SPRAYING TIPS ARE SPOT ON
Timely tips for effective crop spraying came thick and fast at the first of a series of application workshops being staged by Crops and Novartis. Peter Hill reports.
TOO many disappointing results from crop spraying treatments are caused by basic errors in spraying technique. That was the underlying premise for a quick-fire update from Novartis applications specialist Tom Robinson on the key things to get right.
At a sell-out Crops/Novartis spraying workshop in Oxford, he identified the principal factors as:
• understanding the target (be it disease on the upper portion of mature plants or weeds hidden away beneath oilseed rape leaves).
• selecting the type of spray that will most effectively reach and cover the target.
• using the nozzle and pressure that will achieve that appropriate spray quality.
• selecting the water volume, boom height and (if appropriate) adjuvant combination that will get the largest amount of active chemical on to the target.
"Although 50% of the likely effectiveness of any spray treatment is down to the product, and perhaps a further 20% to spray timing, basic sprayer maintenance and performance accounts for another 20%, and fine-tuning – getting the spray quality, boom height and other factors just right – influences the last 10%," he says.
And that final 10% can be significant for critical weeds such as blackgrass and diseases like potato blight that demand near 100% control.
"Blackgrass is the perfect example: at 500 plants/sq m, a 1% increase in control from 98% to 99% means half as many plants are left in the field," Mr Robinson points out. "It is also the case that the more effective a product is, the more sensitive it is to application conditions; so getting the application technique just right really can win a bit more control."
Nozzle flow rate is a case in point. Where pesticides are applied at very low rates, slight variations in flow rate can have a big impact on the rate of chemical applied.
"At 125ml/ha, a 20% plus or minus variation in flow from nozzles across the spray boom makes a difference of 100ml/ha in chemical application," says Tom Robinson. "Too high a flow rate from one or more nozzles simply means wasted chemical; too low a rate means weed control will definitely suffer."
The answer is regular flow rate checks from individual nozzles and tip changes as necessary – preferably a complete set each time – to ensure even output across the boom.
Methods for getting chemical to the target and keeping it there depend greatly on the target, its situation and the way spray droplets behave in different crops.
"Blackgrass is quite well exposed because there is not much crop foliage at the time of spraying," says Mr Robinson. "But plants are thin on the ground, even with quite high populations, and individual plants present a very small target."
That is particularly evident when young blackgrass plants are viewed from above; seen from the side, they present a bigger leaf surface area. The aim, therefore, must be to get some sideways movement into the spray to increase the chance of droplets colliding with the leaves, and also to use a lot of droplets so that as much chemical as possible ends up on the leaves.
A fine spray is the answer, with the boom set as low as possible to minimise drift.
"In our own trials comparing herbicide application at 30cm and 60cm boom heights, we recovered 30% more chemical from weeds where the lower setting was used," notes Mr Robinson. "That may not be practical in a field situation but it illustrates the need to go as low as possible."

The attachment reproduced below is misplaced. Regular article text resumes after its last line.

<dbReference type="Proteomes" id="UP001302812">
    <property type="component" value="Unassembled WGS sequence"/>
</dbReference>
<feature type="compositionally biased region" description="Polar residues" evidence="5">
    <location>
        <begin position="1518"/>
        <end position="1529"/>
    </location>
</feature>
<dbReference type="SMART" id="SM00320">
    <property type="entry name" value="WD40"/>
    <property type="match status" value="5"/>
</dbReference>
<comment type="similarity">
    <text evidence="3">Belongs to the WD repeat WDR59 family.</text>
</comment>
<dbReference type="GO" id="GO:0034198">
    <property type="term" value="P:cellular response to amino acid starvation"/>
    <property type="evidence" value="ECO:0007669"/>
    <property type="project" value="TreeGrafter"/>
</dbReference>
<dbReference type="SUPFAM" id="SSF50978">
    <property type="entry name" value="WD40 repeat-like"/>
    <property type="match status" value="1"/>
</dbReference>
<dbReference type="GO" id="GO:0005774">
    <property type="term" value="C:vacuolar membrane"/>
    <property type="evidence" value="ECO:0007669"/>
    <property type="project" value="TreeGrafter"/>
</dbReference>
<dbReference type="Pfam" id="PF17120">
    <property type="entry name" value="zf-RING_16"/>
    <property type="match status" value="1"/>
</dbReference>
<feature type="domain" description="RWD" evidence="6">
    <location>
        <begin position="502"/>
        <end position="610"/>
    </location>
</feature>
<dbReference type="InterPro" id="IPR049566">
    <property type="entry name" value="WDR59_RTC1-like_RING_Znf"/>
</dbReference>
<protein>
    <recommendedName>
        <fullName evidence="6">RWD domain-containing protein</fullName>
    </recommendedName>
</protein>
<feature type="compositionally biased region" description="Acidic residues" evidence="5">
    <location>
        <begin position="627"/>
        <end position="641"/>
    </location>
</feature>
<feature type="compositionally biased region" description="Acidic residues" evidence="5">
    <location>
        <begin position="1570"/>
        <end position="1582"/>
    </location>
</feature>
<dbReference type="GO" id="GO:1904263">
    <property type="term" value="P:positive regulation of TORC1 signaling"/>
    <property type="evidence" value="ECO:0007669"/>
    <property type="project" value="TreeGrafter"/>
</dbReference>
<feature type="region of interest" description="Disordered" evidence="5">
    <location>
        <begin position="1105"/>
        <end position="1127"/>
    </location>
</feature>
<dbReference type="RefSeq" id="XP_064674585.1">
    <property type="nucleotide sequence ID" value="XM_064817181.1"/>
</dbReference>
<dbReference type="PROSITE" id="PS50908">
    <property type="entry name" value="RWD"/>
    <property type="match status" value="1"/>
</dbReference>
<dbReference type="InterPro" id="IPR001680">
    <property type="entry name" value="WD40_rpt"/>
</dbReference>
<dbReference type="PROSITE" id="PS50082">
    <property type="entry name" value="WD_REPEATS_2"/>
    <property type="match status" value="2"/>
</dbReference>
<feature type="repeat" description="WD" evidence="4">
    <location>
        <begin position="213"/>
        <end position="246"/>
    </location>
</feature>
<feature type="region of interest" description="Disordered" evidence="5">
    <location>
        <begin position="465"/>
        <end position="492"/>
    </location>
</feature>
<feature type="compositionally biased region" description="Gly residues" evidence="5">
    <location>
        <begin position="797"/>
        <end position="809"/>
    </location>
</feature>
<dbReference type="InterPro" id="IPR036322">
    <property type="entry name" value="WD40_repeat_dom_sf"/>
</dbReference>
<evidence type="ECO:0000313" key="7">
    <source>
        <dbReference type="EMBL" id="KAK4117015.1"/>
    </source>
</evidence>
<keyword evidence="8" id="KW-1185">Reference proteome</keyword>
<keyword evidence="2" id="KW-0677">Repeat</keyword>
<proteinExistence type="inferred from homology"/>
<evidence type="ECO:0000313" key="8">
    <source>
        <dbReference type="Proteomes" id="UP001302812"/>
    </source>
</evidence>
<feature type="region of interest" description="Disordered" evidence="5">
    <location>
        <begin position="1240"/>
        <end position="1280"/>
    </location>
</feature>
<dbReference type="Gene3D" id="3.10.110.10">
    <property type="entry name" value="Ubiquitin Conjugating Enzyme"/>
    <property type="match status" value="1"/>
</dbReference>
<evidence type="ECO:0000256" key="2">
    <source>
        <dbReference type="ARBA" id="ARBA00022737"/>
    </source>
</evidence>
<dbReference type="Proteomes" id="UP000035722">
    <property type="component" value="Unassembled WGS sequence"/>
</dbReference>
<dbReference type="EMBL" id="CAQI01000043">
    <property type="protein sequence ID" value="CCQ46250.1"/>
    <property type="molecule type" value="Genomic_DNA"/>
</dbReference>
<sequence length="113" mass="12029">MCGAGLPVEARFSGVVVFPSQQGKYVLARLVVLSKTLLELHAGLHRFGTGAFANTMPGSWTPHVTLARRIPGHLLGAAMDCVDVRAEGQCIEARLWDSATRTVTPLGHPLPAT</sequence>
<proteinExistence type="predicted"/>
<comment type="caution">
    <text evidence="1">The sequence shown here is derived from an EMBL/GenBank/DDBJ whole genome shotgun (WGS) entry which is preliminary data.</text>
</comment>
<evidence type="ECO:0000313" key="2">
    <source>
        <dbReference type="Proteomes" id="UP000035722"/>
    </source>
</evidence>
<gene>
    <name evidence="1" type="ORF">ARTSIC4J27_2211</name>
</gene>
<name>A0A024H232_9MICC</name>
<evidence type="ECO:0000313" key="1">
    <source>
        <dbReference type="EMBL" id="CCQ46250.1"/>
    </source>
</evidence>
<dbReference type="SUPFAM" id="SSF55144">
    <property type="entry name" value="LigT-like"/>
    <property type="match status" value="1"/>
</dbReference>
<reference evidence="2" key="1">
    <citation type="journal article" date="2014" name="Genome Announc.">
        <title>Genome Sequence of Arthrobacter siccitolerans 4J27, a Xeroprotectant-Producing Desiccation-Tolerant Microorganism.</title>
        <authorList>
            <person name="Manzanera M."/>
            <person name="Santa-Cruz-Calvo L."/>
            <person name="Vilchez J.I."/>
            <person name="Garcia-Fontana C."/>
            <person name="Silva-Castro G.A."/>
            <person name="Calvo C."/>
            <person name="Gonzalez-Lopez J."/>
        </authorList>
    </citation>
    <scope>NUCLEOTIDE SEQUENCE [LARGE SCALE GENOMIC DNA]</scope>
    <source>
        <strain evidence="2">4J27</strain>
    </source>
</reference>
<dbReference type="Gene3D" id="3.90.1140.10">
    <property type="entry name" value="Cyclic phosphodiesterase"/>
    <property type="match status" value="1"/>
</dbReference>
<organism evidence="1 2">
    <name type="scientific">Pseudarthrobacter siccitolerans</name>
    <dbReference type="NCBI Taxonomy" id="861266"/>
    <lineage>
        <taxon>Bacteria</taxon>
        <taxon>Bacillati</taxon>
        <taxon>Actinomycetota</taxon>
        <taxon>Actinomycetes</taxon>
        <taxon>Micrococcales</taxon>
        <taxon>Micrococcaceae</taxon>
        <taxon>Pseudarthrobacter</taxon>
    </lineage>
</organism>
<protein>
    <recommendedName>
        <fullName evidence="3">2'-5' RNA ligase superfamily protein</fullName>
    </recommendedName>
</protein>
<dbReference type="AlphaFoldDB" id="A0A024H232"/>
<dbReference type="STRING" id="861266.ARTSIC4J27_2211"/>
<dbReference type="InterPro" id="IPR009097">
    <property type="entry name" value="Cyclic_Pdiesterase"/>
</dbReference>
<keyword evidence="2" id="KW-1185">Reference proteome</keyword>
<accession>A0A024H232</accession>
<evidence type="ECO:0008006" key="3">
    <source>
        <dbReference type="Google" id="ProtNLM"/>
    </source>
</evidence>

In more mature crops, spray penetration is likely to be an issue. In cereals and other crops where plants are thin and upright, larger droplets will get down into the bottom and so are useful for controlling weeds and stem base diseases; medium-size droplets tend to reach the middle of the plants, so are most suitable for mid-season foliar fungicide sprays; while fine droplets tend to land on the upper parts of the plant and suit late season fungicide and aphicide sprays.
In crops with bigger, spreading leaves (potatoes, sugar beet and oilseed rape), the opposite is the case. Larger droplets tend to stay on the upper surfaces of the plant, while fine droplets can swirl about and penetrate the canopy to reach lower leaves. Angled nozzles are helpful to get sprays beneath the canopy while air assistance does the same but with extra droplet movement to get them to the underside of leaves where chemical is absorbed more readily.
Mr Robinson advises: "Water-sensitive paper is an invaluable tool for seeing whether the spray is reaching the target and giving sufficient leaf cover."
Water volumes also have a role here. In general, where there is a large mass of foliage to spray, high volumes are helpful. But where the target area is small relative to the non-target area, then a more concentrated spray gets more chemical where it is needed.
"Again, blackgrass is a good illustration because the small leaves are surrounded by a lot of bare ground and crop foliage," he notes. "We have had consistently better control in trials from using low volumes, and on-farm the increased output low water volumes bring can improve spray timeliness significantly."
Whatever the crop and target situation, choosing the nozzle and pressure combination producing the most appropriate spray is the key decision – tempered by any need to minimise drift because of spraying conditions or anti-pollution restrictions.
"It is a particular concern that low-drift nozzles, particularly the air induction type, are frequently used when they are an inappropriate choice," Mr Robinson warns. "They do a marvellous job of controlling drift and work well in situations where crop penetration is important. But because they produce a relatively coarse spray, they are not suitable for all spraying tasks."
Complaints about poor control from blackgrass herbicides mostly result from using this type of nozzle.